Celestial Globe

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celestial globe

[sə′les·chəl ′glōb]
A small globe representing the celestial sphere, on which the apparent positions of the stars are located. Also known as star globe.

Celestial Globe


a globe depicting the celestial sphere with a network of equatorial coordinates and with the ecliptic and the brightest stars. It is usually fitted within two mutually perpendicular rings that are marked off in degrees, which depict the horizon and meridian of a given location. The globe’s axis of rotation can be fixed at any angle to the plane of the horizontal ring. Thus the globe can be placed in such a way as to depict the position of the celestial sphere for a given location at any moment. The celestial globe is used in solving problems of spherical astronomy related to the diurnal and annual motions of the earth.

References in periodicals archive ?
The Pair of Terrestrial and Celestial Globes are an extremely fine example of Father Vicenzo Maria Coronelli's eminent career as a globe-maker; the original gores are presented as they were intended to be seen and mounted on spectacular modern stands, both with four supporting African figures, in antique style by Greaves and Thomas.
Their spheres show the earth as a terrestrial globe (appropriate to Ptolemy whose works were accompanied by superb land maps) and a celestial globe (for Strabo, whose writings open with celestial considerations, their Renaissance versions unaccompanied by land maps).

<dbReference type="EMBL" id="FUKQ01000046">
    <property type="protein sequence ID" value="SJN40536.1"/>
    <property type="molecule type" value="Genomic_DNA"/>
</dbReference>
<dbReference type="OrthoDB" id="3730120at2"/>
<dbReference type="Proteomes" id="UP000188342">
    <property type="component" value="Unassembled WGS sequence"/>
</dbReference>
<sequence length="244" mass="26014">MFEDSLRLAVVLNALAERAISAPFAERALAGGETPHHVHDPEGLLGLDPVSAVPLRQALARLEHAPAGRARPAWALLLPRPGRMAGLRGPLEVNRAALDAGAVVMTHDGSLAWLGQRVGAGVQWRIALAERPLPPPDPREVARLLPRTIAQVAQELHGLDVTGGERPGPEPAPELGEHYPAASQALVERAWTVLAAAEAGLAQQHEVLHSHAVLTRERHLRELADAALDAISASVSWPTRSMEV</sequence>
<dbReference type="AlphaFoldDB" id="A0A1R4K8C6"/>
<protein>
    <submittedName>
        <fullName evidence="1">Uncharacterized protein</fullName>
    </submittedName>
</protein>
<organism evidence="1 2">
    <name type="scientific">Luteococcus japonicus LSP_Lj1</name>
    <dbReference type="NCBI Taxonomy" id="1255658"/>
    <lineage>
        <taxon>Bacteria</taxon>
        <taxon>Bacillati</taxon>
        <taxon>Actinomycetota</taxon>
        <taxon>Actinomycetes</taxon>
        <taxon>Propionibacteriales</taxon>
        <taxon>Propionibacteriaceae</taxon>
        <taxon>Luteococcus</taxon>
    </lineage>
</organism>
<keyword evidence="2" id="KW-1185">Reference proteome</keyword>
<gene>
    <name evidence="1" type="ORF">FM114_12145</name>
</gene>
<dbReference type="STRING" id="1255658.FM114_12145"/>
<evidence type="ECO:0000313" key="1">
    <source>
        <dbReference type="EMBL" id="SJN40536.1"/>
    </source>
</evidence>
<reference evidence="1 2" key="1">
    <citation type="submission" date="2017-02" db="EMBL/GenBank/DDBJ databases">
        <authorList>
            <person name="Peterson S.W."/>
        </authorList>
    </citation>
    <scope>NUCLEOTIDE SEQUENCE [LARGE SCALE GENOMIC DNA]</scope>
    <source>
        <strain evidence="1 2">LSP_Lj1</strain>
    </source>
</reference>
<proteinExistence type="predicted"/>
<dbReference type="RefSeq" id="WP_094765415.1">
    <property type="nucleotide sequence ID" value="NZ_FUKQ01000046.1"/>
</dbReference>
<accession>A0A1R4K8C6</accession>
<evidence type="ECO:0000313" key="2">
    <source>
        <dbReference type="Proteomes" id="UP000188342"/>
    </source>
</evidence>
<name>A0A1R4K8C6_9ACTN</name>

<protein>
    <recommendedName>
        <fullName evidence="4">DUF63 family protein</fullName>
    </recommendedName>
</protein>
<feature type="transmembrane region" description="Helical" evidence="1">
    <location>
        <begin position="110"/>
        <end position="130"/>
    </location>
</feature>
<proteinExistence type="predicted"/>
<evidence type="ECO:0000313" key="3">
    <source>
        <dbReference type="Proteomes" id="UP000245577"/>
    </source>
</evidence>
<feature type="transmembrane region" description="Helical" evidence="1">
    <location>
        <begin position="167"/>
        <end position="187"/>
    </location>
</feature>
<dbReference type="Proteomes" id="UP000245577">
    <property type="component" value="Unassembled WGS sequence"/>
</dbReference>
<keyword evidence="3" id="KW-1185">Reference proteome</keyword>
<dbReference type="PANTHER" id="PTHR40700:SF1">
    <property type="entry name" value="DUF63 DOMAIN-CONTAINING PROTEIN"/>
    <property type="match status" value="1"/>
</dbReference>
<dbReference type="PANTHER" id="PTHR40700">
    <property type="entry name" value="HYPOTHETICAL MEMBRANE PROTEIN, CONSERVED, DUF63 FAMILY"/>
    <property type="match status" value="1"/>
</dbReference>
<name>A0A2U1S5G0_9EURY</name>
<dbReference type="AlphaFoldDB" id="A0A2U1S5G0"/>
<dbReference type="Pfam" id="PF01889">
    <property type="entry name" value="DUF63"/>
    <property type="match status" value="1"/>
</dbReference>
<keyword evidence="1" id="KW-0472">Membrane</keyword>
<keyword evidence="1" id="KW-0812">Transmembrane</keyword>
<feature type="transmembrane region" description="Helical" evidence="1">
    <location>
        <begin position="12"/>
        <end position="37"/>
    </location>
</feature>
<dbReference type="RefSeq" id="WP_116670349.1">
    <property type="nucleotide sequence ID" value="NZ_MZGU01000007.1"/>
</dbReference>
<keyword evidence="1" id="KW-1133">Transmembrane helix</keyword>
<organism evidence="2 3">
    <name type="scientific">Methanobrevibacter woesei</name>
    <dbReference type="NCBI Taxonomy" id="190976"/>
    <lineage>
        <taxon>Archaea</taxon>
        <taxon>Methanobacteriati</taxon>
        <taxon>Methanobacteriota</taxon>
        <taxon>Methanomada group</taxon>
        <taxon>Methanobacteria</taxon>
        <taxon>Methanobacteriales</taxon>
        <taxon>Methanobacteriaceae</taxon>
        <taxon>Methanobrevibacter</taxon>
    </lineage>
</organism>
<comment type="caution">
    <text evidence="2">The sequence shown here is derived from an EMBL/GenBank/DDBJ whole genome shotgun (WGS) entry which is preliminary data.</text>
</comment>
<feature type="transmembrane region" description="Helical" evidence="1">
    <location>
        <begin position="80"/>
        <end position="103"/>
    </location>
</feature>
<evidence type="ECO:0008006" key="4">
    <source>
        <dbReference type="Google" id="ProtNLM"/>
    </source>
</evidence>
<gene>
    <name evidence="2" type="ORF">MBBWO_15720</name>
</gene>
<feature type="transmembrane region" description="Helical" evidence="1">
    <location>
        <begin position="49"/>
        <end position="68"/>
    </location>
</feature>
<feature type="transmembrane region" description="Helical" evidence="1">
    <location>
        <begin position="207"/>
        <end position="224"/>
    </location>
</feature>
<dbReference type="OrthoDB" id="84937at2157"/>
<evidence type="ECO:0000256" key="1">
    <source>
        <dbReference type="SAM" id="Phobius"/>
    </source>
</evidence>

Twelve ceiling compartments were to have the forty-eight Ptolemaic constellations, and hinged central compartments could be opened so that terrestrial and celestial globes would descend.
Unlike Vermeer's The Geographer, which highlights the cartographer himself, his painting of The Astronomer is dominated by a luminous celestial globe which the scientist seems to be studying, reflecting on his place in the universe.
Gerard Mercator born; a Flemish geographer and instrument maker; made an astronomical ring, an astrolabe and celestial globes.
More than 30 nautical and maritime artefacts will be showcased at South Tyneside College, including ship models, celestial globes, chronometers, azimuth compasses, sextants, octants and backstaff dating from 1730 to the 1920s.
The celestial globes which used to hang in the auditorium have long been removed (but, like most other disassembled parts of the original design, they have been carefully stored).